Thomas Paine Amidst the Early Feminists
THE POLITICAL WRITINGS OF THOMAS PAINE, Ian Shapiro, Jane Calvert eds., Yale Press, expected 2013
Posted: 19 Mar 2012 Last revised: 28 Nov 2012
Date Written: January 29, 2011
Paine — like many male radicals of the late Enlightenment — was neither a steady nor consistently direct advocate of the rights of women, particularly women’s equal civil and political rights with men. In this way, he was no different from William Godwin in London, Bishop Talleyrand in Paris, or Charles Brockden Brown in America. Early in his career, from Common Sense (1776) to Rights of Man, Part I (1791), Paine was silent on the issue of women’s rights, and sometimes slipped into using derogatory, patriarchal language to describe women’s inequality with men. The shift from the republican-based discourse of Common Sense and the Crisis series (1776-1783) to the rights-based language of Rights of Man, Part I, seems to have pushed Paine toward a deeper philosophical consideration of women’s possession of the same natural rights as men. Much of what Paine argued in the later part of his career, especially in the second part of Rights of Man, Part II (1792) and Agrarian Justice (1797), either explicitly or implicitly endorses women’s equal rights with men, especially welfare rights but also political rights such as suffrage.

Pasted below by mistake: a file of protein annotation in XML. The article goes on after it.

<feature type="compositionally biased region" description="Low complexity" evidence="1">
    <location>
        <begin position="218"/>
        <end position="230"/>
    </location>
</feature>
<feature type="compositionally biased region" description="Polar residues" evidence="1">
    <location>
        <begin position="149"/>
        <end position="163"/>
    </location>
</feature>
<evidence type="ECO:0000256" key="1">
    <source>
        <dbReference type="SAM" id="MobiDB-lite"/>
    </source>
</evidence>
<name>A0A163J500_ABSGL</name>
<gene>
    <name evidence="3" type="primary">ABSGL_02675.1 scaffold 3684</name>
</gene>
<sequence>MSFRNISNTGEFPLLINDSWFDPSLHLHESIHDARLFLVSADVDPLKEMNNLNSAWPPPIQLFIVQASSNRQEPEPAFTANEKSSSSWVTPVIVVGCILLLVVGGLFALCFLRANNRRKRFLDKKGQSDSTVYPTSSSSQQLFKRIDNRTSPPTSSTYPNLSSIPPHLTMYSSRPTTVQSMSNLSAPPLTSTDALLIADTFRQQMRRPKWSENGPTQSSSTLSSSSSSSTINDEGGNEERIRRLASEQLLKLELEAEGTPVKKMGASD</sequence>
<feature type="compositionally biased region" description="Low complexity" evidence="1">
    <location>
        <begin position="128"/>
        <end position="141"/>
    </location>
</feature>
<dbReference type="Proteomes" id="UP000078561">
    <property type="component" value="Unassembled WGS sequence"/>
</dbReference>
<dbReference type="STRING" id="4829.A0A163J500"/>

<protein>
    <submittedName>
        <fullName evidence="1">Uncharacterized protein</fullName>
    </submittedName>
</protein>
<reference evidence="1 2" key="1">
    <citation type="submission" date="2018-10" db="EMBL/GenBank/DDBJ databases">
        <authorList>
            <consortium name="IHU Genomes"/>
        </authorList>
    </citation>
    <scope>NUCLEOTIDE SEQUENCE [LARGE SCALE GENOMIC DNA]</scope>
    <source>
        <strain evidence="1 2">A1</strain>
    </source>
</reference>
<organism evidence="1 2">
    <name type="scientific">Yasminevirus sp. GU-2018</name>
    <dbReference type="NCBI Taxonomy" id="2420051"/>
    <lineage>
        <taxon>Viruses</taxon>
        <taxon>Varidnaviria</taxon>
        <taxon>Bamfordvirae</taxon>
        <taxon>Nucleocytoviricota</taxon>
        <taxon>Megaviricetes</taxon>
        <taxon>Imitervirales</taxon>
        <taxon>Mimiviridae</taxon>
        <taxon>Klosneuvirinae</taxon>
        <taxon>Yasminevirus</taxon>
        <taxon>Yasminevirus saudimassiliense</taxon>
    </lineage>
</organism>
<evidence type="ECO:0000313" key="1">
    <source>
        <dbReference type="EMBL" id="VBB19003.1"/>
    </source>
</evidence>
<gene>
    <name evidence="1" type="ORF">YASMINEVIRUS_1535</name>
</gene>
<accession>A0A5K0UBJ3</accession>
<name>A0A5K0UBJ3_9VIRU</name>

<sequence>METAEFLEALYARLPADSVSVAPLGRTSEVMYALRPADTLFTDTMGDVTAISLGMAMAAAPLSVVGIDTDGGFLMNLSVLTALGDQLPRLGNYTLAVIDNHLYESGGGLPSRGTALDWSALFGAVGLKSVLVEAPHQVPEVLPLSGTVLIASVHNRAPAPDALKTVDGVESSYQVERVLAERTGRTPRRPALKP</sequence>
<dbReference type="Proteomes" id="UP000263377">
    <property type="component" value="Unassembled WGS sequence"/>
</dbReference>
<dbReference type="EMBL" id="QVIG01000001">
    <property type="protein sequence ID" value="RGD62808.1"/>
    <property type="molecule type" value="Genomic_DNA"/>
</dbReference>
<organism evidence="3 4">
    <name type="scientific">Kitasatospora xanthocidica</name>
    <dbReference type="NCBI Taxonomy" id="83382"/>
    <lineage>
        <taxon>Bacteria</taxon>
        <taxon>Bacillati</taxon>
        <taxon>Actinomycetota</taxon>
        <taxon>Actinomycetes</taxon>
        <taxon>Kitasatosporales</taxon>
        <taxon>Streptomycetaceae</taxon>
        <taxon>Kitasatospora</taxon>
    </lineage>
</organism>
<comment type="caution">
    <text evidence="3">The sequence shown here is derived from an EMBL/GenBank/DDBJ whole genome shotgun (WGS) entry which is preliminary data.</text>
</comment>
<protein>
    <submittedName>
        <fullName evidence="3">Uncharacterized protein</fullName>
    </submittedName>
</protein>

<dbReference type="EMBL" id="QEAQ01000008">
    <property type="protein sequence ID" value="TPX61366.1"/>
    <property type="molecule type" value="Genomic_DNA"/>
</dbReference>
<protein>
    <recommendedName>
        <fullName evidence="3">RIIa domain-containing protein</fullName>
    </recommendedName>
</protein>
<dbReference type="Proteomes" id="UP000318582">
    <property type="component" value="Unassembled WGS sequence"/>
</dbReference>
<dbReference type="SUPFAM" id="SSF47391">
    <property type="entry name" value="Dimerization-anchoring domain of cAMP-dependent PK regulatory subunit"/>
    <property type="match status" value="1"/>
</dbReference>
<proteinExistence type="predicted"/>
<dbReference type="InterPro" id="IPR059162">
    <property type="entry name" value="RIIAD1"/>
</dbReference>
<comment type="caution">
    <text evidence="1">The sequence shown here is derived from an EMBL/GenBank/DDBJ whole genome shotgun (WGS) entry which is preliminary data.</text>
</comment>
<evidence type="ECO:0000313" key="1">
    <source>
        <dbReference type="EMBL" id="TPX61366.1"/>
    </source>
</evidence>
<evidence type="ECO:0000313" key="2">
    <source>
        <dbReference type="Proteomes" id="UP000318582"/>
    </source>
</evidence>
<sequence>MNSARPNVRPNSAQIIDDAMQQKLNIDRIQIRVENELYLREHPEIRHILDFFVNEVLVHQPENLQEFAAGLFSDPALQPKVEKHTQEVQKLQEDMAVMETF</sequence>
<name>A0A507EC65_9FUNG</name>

Keywords: Thomas Paine, women's rights, political theory, republicanism, liberalism, feminism
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